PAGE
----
Ernie - re my sister. She was diagnosed in her mid 30’s after an extended manic phase including spending, partying, and promiscuity. Sadly she was a single mom of 2 preteen girls so it was hard on them. She crashed, spent 30 days in a psych ward with extensive therapy & started on meds. (Keep in mind this was 30 years ago and in Canada). The good news is that she came out well controlled and has lived a full happy life. Once she accepted the diagnosis she did well realizing it’s no different than other sisters with diabetes or asthma- just a disease that needs to be treated. She always has to be aware of her moods and needs her meds tweaked regularly. Sometimes she needs a nudge from one of us - for example her husband died in December, then Covid hit. We saw the depression but she didn’t. She did get her meds adjusted and is doing well again. Another point - I’d say she is sensitive and she will say that she always felt ‘different’ growing up. She was also the eldest of 5 kids. I hope this I do helps. Feel free to email me directly at any time -I’ve raised 4 kids & gone through a lot of crap. always felt one of my guys struggled with depression; he is now 30-stlll won’t agree to ever being depressed. He’s doing well now but I still worry as I feel he is at risk for substance abuse. (firstname.lastname@example.org). Xo
I have not advice just know that I am so sorry for what you and your family are going through.
No, it sounds exactly like a kid with Borderline Personality Disorder, and like a parent's worst nightmare - a kid in trouble that refuses help. I'm not a therapist, but I agree with you that the advice not to tell anyone about it seems very strange. If your kid had cancer, you would tell people, right? This isn't really any different, and how can you just go about your life acting normally when your child is sick? I'm sorry, this is incredibly difficult.
You may or may not take some solace from this--
My husband was diagnosed with bipolar 2 after our child was born, when he was in his 30s. Looking back, he thinks his onset was in his early 20s and he thinks it's why so many of his relationships--including a marriage-- ended badly. He has been on medication for several years now and while he definitely has wobbles and ways in which I think that his disease is not sufficiently controlled, he is so, so much better than he was at his worst. He drives safely, he checks in with me before he spends money, and he doesn't get angry the way he used to. For him, the diagnosis gave him a level of self-insight he didn't have on his own, and the medication gave him a steadier road to walk. I wouldn't want to go through that pre-diagnosis time again...it was so hard and I genuinely questioned if our marriage would survive. Or even if it should. He was rapid-cycling and would flip from one state to another within a space of hours, every day. Diagnosis and treatment made huge changes. Now--I'm truly happy with him as a partner and as a father to our child. We have such a good life, and I'm so happy that he's able to feel that, too.
Something you may also take from this... my husband went for years undiagnosed and untreated and was still able to create and maintain a decent life for himself. He had a job, he had friends. He struggled hard when he was cycling between depression and hypomania, he made some seriously questionable choices, and he had some experiences that I think he was lucky to survive. But it is possible to have a serious mental health disorder and carry on. And as long as your son does carry on, there is the possibility that he will eventually seek treatment.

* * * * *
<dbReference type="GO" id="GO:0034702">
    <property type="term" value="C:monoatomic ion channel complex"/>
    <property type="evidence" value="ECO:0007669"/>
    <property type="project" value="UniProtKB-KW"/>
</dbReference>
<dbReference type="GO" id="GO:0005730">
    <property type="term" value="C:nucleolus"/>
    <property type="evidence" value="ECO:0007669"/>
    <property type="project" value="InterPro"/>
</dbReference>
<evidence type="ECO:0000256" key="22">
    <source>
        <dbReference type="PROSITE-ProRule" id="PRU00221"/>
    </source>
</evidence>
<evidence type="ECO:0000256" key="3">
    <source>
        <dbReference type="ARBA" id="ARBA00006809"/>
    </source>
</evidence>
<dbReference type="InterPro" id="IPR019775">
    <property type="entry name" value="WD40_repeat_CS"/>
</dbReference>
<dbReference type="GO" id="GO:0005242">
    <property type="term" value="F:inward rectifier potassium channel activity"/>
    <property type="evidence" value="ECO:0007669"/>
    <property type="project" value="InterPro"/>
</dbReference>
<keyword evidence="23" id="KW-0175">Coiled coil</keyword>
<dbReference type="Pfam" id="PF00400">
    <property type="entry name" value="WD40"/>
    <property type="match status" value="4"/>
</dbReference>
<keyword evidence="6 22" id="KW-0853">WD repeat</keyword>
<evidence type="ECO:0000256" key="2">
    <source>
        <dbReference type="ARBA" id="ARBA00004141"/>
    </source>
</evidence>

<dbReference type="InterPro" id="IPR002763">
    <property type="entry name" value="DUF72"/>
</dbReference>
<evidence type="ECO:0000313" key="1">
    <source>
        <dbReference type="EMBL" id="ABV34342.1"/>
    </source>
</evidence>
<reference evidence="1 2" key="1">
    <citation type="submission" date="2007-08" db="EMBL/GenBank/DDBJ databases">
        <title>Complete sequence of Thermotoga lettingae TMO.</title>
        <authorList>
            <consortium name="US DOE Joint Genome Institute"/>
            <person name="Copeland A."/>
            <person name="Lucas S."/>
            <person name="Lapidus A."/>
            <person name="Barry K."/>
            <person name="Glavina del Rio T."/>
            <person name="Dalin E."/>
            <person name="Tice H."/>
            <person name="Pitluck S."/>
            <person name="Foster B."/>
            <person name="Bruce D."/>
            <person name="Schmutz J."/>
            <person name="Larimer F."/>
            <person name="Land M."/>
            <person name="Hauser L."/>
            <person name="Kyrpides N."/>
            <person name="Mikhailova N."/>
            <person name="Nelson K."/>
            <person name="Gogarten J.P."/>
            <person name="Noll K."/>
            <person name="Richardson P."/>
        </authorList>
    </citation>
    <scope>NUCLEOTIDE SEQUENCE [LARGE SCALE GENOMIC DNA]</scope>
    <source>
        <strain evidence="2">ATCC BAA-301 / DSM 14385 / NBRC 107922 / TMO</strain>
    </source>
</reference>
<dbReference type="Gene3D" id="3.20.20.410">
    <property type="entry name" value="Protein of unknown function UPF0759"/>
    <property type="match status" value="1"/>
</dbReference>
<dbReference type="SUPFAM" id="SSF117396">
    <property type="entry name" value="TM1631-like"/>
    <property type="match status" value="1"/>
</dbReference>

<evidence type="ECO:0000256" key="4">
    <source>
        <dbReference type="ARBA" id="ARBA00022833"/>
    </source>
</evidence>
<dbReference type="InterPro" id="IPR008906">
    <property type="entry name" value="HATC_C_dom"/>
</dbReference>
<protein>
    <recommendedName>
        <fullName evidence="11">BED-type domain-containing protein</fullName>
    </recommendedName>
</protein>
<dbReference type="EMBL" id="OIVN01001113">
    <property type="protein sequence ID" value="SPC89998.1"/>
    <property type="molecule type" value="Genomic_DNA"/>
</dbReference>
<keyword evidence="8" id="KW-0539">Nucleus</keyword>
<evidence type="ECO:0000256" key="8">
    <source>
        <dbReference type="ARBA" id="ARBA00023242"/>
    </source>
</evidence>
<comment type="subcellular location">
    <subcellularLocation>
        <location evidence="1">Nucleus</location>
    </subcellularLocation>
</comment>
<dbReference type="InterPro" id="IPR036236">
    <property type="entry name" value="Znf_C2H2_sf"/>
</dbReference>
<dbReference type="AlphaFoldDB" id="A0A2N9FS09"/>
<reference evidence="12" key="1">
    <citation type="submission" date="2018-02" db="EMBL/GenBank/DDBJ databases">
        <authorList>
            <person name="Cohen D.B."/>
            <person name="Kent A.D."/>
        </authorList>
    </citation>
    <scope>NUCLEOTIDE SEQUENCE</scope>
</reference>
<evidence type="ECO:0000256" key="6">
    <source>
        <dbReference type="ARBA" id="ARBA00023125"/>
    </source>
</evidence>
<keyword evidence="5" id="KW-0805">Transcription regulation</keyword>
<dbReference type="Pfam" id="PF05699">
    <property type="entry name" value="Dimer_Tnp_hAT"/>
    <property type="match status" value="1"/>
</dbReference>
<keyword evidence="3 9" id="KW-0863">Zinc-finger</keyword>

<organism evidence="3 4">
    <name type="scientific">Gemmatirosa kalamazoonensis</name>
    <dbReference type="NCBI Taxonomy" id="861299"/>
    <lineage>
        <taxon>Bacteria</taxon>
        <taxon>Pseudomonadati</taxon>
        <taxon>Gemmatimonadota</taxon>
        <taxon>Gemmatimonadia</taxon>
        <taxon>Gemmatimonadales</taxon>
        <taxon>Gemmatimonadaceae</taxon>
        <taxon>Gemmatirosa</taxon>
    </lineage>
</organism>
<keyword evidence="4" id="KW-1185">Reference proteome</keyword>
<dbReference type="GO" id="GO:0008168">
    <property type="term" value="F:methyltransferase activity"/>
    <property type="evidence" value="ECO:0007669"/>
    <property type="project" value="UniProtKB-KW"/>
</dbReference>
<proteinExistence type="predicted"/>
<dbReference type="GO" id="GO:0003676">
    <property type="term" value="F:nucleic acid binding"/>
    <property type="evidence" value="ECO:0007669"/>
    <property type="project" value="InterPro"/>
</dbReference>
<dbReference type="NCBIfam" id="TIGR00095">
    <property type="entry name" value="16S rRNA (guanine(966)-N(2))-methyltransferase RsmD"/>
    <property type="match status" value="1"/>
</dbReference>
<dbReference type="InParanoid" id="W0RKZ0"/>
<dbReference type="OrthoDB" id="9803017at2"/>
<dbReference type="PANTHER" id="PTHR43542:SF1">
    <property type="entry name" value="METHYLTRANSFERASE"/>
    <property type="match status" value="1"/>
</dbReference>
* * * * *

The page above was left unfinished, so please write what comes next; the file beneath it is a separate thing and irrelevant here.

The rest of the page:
It's heartbreaking and hard when it's at its worst. As his mother, I know you want better for him sooner. But I can also tell you that as awful as this is, it isn't necessarily hopeless. Hang in there as best you can.
Parenting is the hardest job in the world. You're damned if you do and you're damned if you don't.
When my brother was doing coke, my mom was beside herself and blamed herself. When he ended up in R wing at Rochester General, she blamed herself. (He has now been on lithium for many years (the coke messed with his head)and today is doing fine) When another brother ran around on his wife and left her and two little ones, she blamed herself. (they eventually divorced and his second wife is a bee-atch to him..ha!)
The takeaway? Don't blame yourself. Sometimes wires just get crossed in the brain. Mental illness has such a stigma but it's so common. You are doing all that you can and sometimes it just doesn't work.
Hang in there. You have 5 other monkeys (that's what my mom called all of us...her Christmas card would read "Fran, May and the 7 monkeys) that need you...plus a great husband.
Oh sweetie! I cried reading this - my heart is breaking for your family. I know this is all so very hard. My thought - is he drinking or using other substances? That will only exacerbate the problem - whether it's BPD or something else.
Continue to reach out and tell him that you love him - over and over - he needs to be reminded.
Sending hugs, love and prayers.
Suzanne - Thank you Suzanne. We are visiting Ed at college tonight and we got to talk to all of the kids about how challenging this is and how we might be on edge, but that we hope for resolution.
Jill - Thank you for the compliment. It does feel good to vent, and I appreciate all of the support from everyone in this community.